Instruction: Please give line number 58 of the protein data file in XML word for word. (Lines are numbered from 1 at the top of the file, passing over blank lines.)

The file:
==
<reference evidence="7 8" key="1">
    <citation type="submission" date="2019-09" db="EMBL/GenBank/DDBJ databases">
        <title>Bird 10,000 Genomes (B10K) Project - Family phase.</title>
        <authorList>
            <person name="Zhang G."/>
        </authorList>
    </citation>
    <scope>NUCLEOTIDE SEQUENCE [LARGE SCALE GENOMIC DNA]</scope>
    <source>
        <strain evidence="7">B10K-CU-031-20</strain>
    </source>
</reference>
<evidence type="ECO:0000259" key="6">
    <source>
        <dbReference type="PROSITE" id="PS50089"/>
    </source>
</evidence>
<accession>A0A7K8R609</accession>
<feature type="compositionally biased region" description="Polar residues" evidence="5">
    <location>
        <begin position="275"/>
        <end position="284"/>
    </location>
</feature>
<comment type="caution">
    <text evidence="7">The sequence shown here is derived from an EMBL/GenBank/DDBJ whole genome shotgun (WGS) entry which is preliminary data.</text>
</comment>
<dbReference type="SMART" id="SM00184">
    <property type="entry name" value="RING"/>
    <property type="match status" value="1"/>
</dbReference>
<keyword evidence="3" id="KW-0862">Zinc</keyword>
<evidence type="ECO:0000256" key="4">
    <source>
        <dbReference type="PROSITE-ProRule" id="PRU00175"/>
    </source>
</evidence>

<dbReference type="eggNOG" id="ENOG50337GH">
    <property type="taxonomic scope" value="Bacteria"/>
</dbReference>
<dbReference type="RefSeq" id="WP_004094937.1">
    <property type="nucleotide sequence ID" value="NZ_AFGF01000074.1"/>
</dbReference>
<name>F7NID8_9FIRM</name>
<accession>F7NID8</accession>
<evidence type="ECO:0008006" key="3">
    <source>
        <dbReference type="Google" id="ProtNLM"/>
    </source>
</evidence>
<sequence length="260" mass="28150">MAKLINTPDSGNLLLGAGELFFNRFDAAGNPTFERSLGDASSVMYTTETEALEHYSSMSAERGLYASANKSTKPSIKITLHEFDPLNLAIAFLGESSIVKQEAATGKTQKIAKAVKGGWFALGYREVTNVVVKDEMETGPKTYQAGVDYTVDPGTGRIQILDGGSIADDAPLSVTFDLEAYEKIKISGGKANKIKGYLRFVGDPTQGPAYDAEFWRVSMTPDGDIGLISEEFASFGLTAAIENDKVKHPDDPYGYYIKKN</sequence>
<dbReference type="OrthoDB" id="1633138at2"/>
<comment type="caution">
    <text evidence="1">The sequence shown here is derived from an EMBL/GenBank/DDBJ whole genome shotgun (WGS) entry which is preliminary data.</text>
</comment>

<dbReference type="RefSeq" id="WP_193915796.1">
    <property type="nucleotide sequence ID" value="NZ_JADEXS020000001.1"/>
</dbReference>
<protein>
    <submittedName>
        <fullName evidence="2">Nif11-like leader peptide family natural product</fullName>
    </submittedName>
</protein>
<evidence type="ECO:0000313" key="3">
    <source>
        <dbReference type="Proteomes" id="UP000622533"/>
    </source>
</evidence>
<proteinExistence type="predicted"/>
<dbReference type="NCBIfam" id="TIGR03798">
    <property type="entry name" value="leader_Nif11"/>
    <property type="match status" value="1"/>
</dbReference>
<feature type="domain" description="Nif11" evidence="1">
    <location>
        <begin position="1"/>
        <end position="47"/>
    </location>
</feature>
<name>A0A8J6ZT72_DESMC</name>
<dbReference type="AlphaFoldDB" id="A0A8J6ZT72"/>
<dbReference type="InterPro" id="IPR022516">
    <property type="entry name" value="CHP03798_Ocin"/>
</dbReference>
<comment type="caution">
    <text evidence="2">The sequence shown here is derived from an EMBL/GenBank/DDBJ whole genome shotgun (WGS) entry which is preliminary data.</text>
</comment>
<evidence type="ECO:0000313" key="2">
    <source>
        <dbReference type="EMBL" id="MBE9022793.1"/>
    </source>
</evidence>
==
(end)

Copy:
</dbReference>